Lesser prairie-chickens (Tympanuchus pallidicinctus) occupy high plains regions of southeastern Colorado, western Kansas and Oklahoma, eastern New Mexico, and the Texas panhandle. Historically, the territory covered by lesser prairie-chickens was significantly larger. There is some ambiguity in identifying their exact ranges, as there was likely confusion by early settlers between the greater and lesser prairie-chickens. However, remains positively identified as lesser prairie-chickens have been reported as far west as Oregon. (Coomansingh, 2010; Sullivan, et al., 2000; Van Den Bussche, et al., 2003; Wolfe, et al., 2007)
Lesser prairie-chickens inhabit the high plains ecosystem. Their preferred habitats include shrubs, either shinnery oaks or sand sagebrushes, mixed alongside tall grasses, usually bluegrasses, and sandy soil. This foliage aggregation is necessary for concealment from aerial and terrestrial predators and shade during the summer. Additionally, the foliage provides sustenance for lesser prairie-chickens and the insects they feed on. During breeding periods, males form leks in areas that are less obscured by shrubs and taller grasses in order to maximize visibility for mating displays. (Coomansingh, 2010; Davis, 2009; Van Den Bussche, et al., 2003; Wolfe, et al., 2007; Woodward, et al., 2001)
Lesser prairie-chickens are rotund, neutrally colored ground-dwelling birds, weighing around 700 to 800 grams. They are usually between 38 and 41 centimeters in length, with a short tail. Lesser prairie-chickens display a range of camouflaging tints from grey to brown, paler in the breast, with heavy barring in the plumage. Males are distinguished by yellow eye combs accompanied by prominent pinnae (long decorative feathers) that become erect while displaying, and red esophageal air sacs on the neck. (Behney, et al., 2012; Coomansingh, 2010)
Lesser prairie-chickens display classic lekking behavior. Males congregate in the spring and fall in areas with increased visibility and vie for position within the lek. Aggressive displays involve a semi-prone position, wings spread slightly from the sides, erect pinnae and tail, and inflated air sacs. Occasionally these displays may lead to actual fights. Dominant males tend to occupy the center of the lek and obtain a disproportionately high percentage of successful copulations. Once territories are established, displaying begins, occurring at sunrise and sunset. The cocks call out to the females, dance, and continue to make aggressive gestures towards other males. Females select males based on activity and vocal ability. (Behney, et al., 2012; Coomansingh, 2010; Davis, 2009; Holt, et al., 2010)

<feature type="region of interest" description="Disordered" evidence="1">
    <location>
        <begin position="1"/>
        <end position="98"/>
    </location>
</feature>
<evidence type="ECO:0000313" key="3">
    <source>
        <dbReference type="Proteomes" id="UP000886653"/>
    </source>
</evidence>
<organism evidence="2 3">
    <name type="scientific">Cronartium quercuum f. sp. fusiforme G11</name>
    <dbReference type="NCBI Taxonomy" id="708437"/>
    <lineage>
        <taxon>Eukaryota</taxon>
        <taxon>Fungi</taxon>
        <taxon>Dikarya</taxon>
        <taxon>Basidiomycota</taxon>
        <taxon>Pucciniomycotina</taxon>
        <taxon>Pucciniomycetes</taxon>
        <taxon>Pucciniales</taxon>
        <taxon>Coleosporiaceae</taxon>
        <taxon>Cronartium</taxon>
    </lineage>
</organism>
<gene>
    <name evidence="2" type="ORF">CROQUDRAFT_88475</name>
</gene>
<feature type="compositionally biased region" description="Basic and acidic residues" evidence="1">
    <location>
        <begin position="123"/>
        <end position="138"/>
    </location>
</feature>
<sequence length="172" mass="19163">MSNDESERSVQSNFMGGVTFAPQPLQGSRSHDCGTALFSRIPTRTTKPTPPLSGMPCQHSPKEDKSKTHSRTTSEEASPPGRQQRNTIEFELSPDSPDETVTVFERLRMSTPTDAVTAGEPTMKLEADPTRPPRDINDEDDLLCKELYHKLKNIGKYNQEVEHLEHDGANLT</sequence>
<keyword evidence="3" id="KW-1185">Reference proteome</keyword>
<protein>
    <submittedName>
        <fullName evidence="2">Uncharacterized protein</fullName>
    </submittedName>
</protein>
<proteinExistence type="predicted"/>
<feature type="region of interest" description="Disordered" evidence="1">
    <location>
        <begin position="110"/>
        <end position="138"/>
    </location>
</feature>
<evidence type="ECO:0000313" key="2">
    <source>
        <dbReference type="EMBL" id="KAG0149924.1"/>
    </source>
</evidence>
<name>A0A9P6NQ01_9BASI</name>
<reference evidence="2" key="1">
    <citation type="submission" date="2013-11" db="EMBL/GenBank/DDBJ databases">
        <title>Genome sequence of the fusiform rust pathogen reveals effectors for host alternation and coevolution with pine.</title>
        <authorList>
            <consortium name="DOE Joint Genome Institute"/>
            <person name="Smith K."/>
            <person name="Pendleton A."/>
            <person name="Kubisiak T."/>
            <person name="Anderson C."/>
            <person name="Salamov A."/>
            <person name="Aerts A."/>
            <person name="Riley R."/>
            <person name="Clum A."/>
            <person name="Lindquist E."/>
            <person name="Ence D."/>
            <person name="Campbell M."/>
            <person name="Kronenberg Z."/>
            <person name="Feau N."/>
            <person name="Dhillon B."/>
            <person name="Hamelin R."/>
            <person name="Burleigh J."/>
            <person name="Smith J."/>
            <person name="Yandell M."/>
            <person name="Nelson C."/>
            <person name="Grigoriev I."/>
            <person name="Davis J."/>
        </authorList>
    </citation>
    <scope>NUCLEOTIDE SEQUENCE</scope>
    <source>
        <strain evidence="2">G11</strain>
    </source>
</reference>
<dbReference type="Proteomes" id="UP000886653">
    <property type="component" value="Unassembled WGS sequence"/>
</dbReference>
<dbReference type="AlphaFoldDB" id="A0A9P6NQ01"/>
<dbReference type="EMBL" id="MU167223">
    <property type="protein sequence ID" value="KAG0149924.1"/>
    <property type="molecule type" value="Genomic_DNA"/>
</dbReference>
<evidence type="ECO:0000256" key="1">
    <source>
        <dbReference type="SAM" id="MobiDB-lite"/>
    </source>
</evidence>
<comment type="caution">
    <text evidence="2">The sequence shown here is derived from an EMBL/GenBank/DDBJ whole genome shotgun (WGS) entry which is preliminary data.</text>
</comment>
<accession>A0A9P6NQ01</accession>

Lesser prairie-chickens breed in the springtime, although males display in lekking sites in the fall as well. This may be related to establishing lekking positions for the following spring. Male lesser prairie-chickens demonstrate territorial fidelity within leks over multiple mating seasons. Despite fragmentation of populations by land development, genetic diversity is maintained, even with a loss of approximately 97% of their historic population sizes. This genetic fluidity is likely maintained by females leaving the lekking ground where they were inseminated and seeking favorable nesting conditions near other lekking grounds. (Behney, et al., 2012; Coomansingh, 2010; Davis, 2009; Snyder, 1992; Van Den Bussche, et al., 2003)
After mating, females leave the lek in search of a suitable nesting spot. Nesting areas are selected primarily based on horizontal and vertical coverage, and other attributes such as litter availability, and proximity to other lekking sites. Clutch sizes range from 6 to 14 eggs. The eggs are buff to cream colored, with fine speckling that can be olive to pale brown, sometimes including lavender markings. Eggs are incubated for approximately three weeks before hatching. Juveniles become independent at 12 to 15 weeks. Females that are unsuccessful with their first nest may attempt a second one in the same breeding season. Aside from being flamboyant showoffs, the males contribute very little beyond genetic material towards raising the next generation. (Behney, et al., 2012; Coomansingh, 2010; Hagen and Giesen, 2013; Holt, et al., 2010)
Lesser prairie-chickens do not generally have extended lifespans. As many as 65% of these birds expire in the first year alone, with only a small segment of the population reaching the estimated maximum lifespan of five years. The high mortality rate is influenced by predators and collisions with man-made obstacles such as fences and power lines. (Clapp, et al., 1982; Snyder, 1992; Wolfe, et al., 2007)
Lesser prairie-chickens are non-migratory gallinaceous birds inhabiting the arid high plains of Colorado, Kansas, Oklahoma, Texas, and New Mexico. These ground dwelling birds use the native grasses and shrubs of this ecosystem for both food and cover year round. Lesser prairie-chickens require shrubs for protection in the nesting season and shading in the summer. In the winter months when temperatures become extreme, these birds will burrow in the snow for shelter. Their most notable habit occurs during the spring and fall when males gather in leks to display for females, using calls and dancing to attract them. In addition to these shows, males will make aggressive displays towards each other, establishing territories within the lek. Aggressive behaviors include ritual postures, short flights, pursuit of other males, and fighting. Dominant males and females are known to establish themselves amongst their own sex through the use of violence. (Behney, et al., 2012; Coomansingh, 2010; Davis, 2009; Hagen and Giesen, 2013; Wolfe, et al., 2007)